Where was the colonial history in our education?

Reflections after an EdJAM dialogue between UK and Pakistan university students. Blog by Kerry Parsons, BSc Education Studies, School of Education.

Why is my knowledge limited about the colonial past, the violence and the colonial structural legacies that still exist today? I am a mature student in Education Studies at the School of Education, University of Bristol. One of my second-year units, ‘Education Viewed from the Global South’, has broadened my understanding of the continued colonial structures through past and present education. Knowledge hierarchies and dominant narratives have been a prominent discussion in this unit. Each weekly topic focused on a different southern scholar from across the global south and we were encouraged to critically discuss the varied educational theories and lived experiences of colonialism.

Alongside this unit, my Education in Practice placement was with the Education Justice and Memory (EdJAM) network who are committed to creative ways to teach and learn about the violent past, to build more just futures. Whilst working with the EdJAM, History Education team in the UK, I have had the pleasure of meeting the wider EdJAM network of researchers, educators and civil society organisations working in the arts, education and heritage from Pakistan, Cambodia, Colombia and Uganda. I have been lucky enough to attend several online workshops and hear different narratives and voices teaching and understanding the violent colonial past.

Of course, I did have a limited understanding of colonialism before I began my studies in the School of Education. However, my understanding of colonialism did not come from my formal education. My limited understanding was gained from reading, social media and documentaries. But how much did I really understand? How many other students felt this way?

Student Dialogue: Teaching & Understanding Violent Colonial Pasts

EdJAM network arranged an online workshop on the 4th May 2021 hosted by Dr. Sameen Ali, Dr. Tania Saeed and Prof. Catriona Pennell. The workshop brought together final year undergraduate and post-graduate students of History, Education, and Political Science from the UK and Pakistan to encourage transnational and cross-cultural reflection on the broad theme of history and colonial violence. This workshop took place online and was not recorded to give students a safe space to be able to have an open discussion about their own experiences. The aim of this workshop was to discuss:

• How can a more nuanced, inclusive understanding of the colonial past be achieved?
• Where are the silences in popular understanding of British and Pakistani imperial history?
• Why is there an increasing tendency to frame discussions of imperial history around a moral balance sheet – evaluating the past as either ‘good’ or ‘bad’, instilling ‘pride’ or bringing ‘shame’? What are the consequences of this binary approach?
• How does the relative quiet in respective education systems about controversial aspects of colonial history compare with the way politicians in the UK and Pakistan discuss these issues?
• What were the experiences of students from Pakistan and the UK regarding imperial colonialism and coloniality?

Engage Pakistan have created an online space (Hashiya Online) to engage with difficult conversations about colonial histories. Hashiya online produce animated historical documentary short films to educate and inform people about the violence of the colonial past. To open the workshop discussion, a short-animated film, Jallianwala Bagh 1919, was shown to the participants.

Imperial ‘Peace’: Jallianwala Bagh 1919 . “On 13th April 1919 a crowd of unarmed Sikh, Muslim, and Hindu men and women protesting colonial policies, the British Indian Army fired round after round of live ammunition, goaded on by Brigadier-General Reginald Dyer.” (Hashiya Online 2021).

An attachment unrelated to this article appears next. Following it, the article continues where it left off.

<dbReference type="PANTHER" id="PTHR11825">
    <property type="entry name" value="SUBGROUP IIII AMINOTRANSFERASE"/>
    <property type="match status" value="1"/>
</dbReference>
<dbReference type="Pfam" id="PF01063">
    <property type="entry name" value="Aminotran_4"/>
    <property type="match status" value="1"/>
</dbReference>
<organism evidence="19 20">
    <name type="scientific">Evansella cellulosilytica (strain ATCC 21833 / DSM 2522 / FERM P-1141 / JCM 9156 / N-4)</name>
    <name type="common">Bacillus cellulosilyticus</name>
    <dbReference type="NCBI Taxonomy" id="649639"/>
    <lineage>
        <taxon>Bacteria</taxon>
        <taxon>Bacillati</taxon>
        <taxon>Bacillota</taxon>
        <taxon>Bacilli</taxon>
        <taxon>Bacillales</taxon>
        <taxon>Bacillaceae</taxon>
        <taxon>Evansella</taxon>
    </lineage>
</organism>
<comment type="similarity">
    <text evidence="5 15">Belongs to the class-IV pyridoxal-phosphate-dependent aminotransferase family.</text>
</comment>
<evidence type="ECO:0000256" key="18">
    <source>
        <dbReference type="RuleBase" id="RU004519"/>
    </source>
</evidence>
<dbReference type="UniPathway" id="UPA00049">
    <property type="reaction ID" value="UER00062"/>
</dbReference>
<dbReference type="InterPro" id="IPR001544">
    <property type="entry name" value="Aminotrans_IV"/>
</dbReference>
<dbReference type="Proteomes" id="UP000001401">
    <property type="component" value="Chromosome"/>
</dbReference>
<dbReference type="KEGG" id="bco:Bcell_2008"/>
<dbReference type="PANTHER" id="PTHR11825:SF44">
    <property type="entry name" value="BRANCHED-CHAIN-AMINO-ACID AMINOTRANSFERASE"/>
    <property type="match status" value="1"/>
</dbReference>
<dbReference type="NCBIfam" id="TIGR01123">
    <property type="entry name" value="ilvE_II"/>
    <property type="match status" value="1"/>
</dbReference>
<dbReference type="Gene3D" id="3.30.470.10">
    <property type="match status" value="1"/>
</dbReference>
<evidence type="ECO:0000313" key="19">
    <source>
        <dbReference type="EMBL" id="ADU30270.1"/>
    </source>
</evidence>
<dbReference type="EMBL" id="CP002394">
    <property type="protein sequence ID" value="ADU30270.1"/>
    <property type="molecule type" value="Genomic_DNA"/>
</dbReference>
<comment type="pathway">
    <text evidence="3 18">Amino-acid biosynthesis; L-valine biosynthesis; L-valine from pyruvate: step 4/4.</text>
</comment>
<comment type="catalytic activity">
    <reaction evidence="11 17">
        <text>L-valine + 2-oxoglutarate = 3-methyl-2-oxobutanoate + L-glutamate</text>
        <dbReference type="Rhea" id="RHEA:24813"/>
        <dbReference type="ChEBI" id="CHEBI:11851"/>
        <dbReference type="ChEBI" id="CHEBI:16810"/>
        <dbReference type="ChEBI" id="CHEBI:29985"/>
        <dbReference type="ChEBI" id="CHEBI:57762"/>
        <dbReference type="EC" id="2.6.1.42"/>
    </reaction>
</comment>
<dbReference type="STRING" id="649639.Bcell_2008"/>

The images below are of Jallianwala Bagh in the present day (with thanks to Sameen Ali for sharing these images taken by her in 2016). The image below left shows the bullet marks in the wall at Jallianwala Bagh and on the right is of the narrow alley which was the only exit from the Bagh in 1919.

Figure 1 Left: Jallianwala Bagh bullet marks in wall. Right: This narrow alley was the only exit from the Bagh in 1919
Figure 1 Left: Jallianwala Bagh bullet marks in wall. Right: This narrow alley was the only exit from the Bagh in 1919

Fatima, one of the researchers and production team of Hashiya Online explained that their animations have been available to view online during the pandemic and has created a space to encourage debate. The long-term aim is to take these colonial stories into classrooms in Pakistan and open critical discussions. Responses to the Hashiya Online animations have largely been positive and opened critical debate and discussion in the online comments sections. Fatima explained that they had anticipated some negative feedback in the online comments because some people are against critique of the state.

However, these comments have opened debate rather than created tension, people who have viewed the animations online have interacted well and some people are able to make parallels with current issues. One example of feedback was a Professor who contacted the Engage Pakistan team. The Professor had been using the animations in their classroom to introduce students to the basic concepts of colonialism. Fatima recalled that her own education did not include discussions around colonial violence and her own introduction to the topic came through social media.

How have colonial pasts been represented in the educational experiences of other attendees?

Participants from the UK and Pakistan felt that their education did not address the violence of colonial history in any depth, if at all. Attendees had different educational backgrounds: students who had international schooling which delivered a British curriculum, and some who had studied in either the UK or Pakistan (or had experienced education in both the UK and Pakistan).

Contributors commented that their own experiences of history during secondary education had been limited by the curriculum. The British secondary historical curriculum covered the Tudors, Victorians and Medieval kings and queens. One participant commented that the limited curriculum put them off studying History as a subject further as they found it boring and ‘did not see themselves’ in the content.

It was felt there were no opportunities or space to discuss colonial history during their limited history education and that there was only space to discuss the colonial past once at University. However, for Universities in the UK and Pakistan, teaching about the colonial past was dependant on the teachers, the University, the subject of study and even decade of study.